Parliament yesterday officially allowed the start of a process which will see the reintroduction of a much stricter law against homosexuality.
It was revealed that MPs David Bahati (Ndorwa West) and Benson Obua Ogwal (Moroto County) have written to Parliament asking for a date to be set aside for the re-tabling of the Anti-Homosexuality Bill.
The law was struck down by the Constitutional Court on August 1 after the judges agreed with a group of petitioners that it was enacted without quorum in Parliament.
Mr Bahati regains the initiative on a Bill he had first tabled in 2009, much to the chagrin of Western countries, which denounced it as an affront to human rights and reacted by cutting donor aid when it was passed into law in December last year.
Yesterday, as the House resumed from a mini-recess, Deputy Speaker Jacob Oulanyah, said the two MPs have been granted leave of Parliament to allow them time to prepare the Bill, triggering excitement among members.
According to the House Rules of Procedure, once the Bill is re-tabled, it will be referred to a committee where revisions are considered, brought back to the House for debate before proceeding to the third reading- the final stage before the Bill is passed.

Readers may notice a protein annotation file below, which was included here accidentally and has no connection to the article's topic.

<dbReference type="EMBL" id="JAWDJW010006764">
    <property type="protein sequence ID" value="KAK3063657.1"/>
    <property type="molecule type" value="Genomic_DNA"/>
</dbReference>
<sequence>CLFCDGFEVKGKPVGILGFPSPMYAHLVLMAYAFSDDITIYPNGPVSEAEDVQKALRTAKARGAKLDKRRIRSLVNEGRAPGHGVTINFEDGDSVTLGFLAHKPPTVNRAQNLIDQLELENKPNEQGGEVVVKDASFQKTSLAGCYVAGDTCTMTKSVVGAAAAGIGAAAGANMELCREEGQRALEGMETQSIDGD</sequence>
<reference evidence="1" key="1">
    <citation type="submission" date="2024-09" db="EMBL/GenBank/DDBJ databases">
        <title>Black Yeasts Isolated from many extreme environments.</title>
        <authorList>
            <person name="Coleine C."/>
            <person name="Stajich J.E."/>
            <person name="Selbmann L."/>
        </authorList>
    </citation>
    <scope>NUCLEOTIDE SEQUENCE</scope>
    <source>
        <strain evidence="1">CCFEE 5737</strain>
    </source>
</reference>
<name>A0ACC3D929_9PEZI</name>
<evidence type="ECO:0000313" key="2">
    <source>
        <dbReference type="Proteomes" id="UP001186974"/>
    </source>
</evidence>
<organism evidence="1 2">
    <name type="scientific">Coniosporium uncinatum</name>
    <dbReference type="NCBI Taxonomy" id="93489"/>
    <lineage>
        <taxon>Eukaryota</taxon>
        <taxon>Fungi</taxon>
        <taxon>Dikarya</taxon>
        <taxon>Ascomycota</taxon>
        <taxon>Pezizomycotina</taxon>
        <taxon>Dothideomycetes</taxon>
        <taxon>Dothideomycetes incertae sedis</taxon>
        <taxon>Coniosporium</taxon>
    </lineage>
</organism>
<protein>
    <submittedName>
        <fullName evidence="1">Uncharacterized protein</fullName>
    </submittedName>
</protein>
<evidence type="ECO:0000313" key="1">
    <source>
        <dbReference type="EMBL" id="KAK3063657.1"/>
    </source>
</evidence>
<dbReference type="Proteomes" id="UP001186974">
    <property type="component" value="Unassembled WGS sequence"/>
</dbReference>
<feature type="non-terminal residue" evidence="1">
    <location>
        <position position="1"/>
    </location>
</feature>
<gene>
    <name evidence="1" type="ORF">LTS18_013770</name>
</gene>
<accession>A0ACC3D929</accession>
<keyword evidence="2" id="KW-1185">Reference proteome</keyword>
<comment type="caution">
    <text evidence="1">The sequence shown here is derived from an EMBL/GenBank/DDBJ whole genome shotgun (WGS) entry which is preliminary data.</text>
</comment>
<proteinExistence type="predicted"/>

Mr Oulanyah also indicated that a drive to register MPs in support of the reintroduction of the Bill had garnered the support of 254 MPs - pushing the number much higher than the required one third of all 376 MPs entitled to vote.
Shortly after the court nullification, lawmakers led by Kawempe North MP Latif Ssebagala began collecting signatures in support of a plan to immediately reintroduce the law.
They wanted the House to suspend handling of the ongoing Budget process, with a proposal that the new Bill be the first on the Order Paper, a request that was turned down yesterday.
“We are now focusing on the Budget process and the Bill was already here and we passed it into law. If it had still been within Parliament, it would still be property of Parliament and we would have done whatever necessary to correct the anomalies,” Mr Oulanyah said.
“So when we finish the Budget and as soon as the movers of this Bill are ready, we will proceed. When it is introduced, we will handle it appropriately about those issues that were raised that caused the nullification,” he added. Under Uganda’s Penal Code Act, sexual acts “against the order of nature” are already criminalised.
By press time, it was unclear whether the two MPs will work alongside a nine-member committee led by Vice President Edward Ssekandi which was proposed by the NRM Parliamentary Caucus sitting on August 12 to look into the human rights issues raised against the law.
President Museveni is reported to have advised MPs to go slow in their quest since the issue was delicate.
Mr Bahati and Mr Ogwal were not available for comment yesterday as they were held up by the budget debate.
Promise detailed review
In the letter that Deputy Speaker Jacob Oulanyah read, MPs David Bahati and Benson Obua also promised to look into the other issues raised by pro-gays activists in their petition but which were not disposed of by court. Judges only addressed themselves to the prayer about lack of quorum.